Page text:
Little people pay the price as big businesses avoid their fair share

ENDA Kenny started his trip to the US this week with a tongue-lashing from a Boston cardinal and concluded it with the US Senate deriding the country as a tax haven.

An explosive Senate report into Apple’s byzantine tax affairs doesn’t pull any punches, bluntly stating, “Ireland has essentially functioned as a tax haven for Apple, providing it with minimal tax rates approaching zero”.

Outraged members of the Government have denied the country operates as a tax haven, but the figures tell a different story.

The report reveals that two Apple subsidiaries incorporated in Ireland, Apple Sales International (ASI) and Apple Operations International (AOI), have no tax residency anywhere in the world and have paid almost no tax on earnings of more than $100bn. This is facilitated because of legal loopholes in the US and Irish tax systems. US companies have to be incorporated in that country to be tax resident while, in Ireland, companies have to be managed and controlled in this jurisdiction to be liable for corporate taxes. Apples two subsidiaries were incorporated in this country but are controlled from the US so fall into a lucrative no-man’s land that allows then avoid tens of billions of dollars of tax.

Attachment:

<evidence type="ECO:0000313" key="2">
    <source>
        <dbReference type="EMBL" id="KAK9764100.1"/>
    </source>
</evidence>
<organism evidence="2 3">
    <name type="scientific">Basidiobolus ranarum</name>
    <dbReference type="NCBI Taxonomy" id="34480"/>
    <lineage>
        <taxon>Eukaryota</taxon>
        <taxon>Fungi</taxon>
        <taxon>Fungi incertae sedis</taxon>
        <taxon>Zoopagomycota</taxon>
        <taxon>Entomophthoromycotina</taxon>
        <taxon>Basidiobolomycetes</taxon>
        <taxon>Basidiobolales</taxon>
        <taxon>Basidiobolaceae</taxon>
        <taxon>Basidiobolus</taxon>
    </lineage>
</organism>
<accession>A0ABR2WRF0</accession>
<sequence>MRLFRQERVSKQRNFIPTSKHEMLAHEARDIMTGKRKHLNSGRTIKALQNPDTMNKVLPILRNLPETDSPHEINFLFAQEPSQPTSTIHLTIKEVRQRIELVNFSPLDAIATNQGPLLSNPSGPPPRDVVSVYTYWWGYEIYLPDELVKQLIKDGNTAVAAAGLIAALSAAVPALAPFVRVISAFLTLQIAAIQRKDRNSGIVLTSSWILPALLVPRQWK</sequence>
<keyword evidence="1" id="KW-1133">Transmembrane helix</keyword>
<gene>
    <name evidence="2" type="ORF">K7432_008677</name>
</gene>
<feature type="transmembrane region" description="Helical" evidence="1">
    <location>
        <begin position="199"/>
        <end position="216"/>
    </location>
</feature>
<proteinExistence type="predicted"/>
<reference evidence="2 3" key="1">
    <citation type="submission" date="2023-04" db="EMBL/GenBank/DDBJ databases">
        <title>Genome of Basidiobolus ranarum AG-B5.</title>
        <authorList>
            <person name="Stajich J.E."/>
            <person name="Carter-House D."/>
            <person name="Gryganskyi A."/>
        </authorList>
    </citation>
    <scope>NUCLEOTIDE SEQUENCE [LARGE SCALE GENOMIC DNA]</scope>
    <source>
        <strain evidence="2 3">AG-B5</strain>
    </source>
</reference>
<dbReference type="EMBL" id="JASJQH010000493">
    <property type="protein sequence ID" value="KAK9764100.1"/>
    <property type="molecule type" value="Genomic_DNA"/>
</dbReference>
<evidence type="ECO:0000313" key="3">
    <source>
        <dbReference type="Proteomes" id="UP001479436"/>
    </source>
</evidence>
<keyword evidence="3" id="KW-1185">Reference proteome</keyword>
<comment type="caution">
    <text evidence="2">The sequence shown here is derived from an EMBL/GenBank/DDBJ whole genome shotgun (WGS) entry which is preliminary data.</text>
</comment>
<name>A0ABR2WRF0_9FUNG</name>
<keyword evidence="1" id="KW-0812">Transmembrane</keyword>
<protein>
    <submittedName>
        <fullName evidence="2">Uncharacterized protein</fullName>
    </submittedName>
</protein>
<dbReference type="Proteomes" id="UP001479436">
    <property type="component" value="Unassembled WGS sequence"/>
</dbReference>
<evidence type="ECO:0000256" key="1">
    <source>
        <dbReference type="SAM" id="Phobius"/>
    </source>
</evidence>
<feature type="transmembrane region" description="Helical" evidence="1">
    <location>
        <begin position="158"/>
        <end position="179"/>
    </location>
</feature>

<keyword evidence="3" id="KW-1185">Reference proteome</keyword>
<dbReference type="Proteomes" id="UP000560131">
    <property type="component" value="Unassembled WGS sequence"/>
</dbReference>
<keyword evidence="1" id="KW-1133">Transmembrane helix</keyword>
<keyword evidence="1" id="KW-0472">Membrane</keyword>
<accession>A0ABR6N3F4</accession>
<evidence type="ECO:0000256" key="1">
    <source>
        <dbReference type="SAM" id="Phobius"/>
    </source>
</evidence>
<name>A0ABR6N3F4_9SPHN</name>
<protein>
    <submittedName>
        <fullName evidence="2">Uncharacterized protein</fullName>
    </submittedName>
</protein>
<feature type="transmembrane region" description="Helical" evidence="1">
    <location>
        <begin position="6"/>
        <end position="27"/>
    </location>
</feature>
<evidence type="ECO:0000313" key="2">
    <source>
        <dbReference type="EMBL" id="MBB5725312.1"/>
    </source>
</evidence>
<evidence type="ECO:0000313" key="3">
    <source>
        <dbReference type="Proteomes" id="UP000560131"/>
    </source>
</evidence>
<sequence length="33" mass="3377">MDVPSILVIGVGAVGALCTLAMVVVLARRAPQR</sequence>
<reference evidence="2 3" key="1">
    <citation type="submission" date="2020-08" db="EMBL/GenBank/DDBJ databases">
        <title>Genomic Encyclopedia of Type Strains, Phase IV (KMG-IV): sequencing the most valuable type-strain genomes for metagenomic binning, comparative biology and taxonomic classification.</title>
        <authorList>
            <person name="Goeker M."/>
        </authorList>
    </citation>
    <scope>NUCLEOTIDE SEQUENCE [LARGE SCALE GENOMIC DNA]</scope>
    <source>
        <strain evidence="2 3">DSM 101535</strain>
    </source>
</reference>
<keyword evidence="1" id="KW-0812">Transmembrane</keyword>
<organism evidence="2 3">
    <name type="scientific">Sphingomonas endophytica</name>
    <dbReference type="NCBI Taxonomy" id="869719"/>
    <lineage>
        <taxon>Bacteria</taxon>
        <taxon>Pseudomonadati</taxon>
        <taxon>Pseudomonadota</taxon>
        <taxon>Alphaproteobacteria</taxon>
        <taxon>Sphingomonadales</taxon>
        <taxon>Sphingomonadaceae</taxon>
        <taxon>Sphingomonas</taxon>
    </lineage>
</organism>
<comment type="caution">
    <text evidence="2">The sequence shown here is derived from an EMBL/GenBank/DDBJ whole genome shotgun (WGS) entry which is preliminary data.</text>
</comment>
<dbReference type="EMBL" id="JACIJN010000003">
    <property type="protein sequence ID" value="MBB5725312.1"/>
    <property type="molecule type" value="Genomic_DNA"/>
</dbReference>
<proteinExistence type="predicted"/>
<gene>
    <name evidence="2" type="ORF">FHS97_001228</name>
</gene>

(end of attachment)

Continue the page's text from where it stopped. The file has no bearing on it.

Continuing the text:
A member of the Senate subcommittee, which produced the report, has now dubbed these subsidiaries “iCompanies – “i” for imaginary, invisible”.

First incorporated in Ireland in 1980, AOI has operated for the past 33 years without a physical presence or its own employees. Despite this trifling detail, the company reported net income of $30 billion between 2009 and 2012 — 30% of the company’s worldwide profit in that period — but declined to declare any tax residence, filed no corporate income tax return, and paid no corporate income taxes to any national government.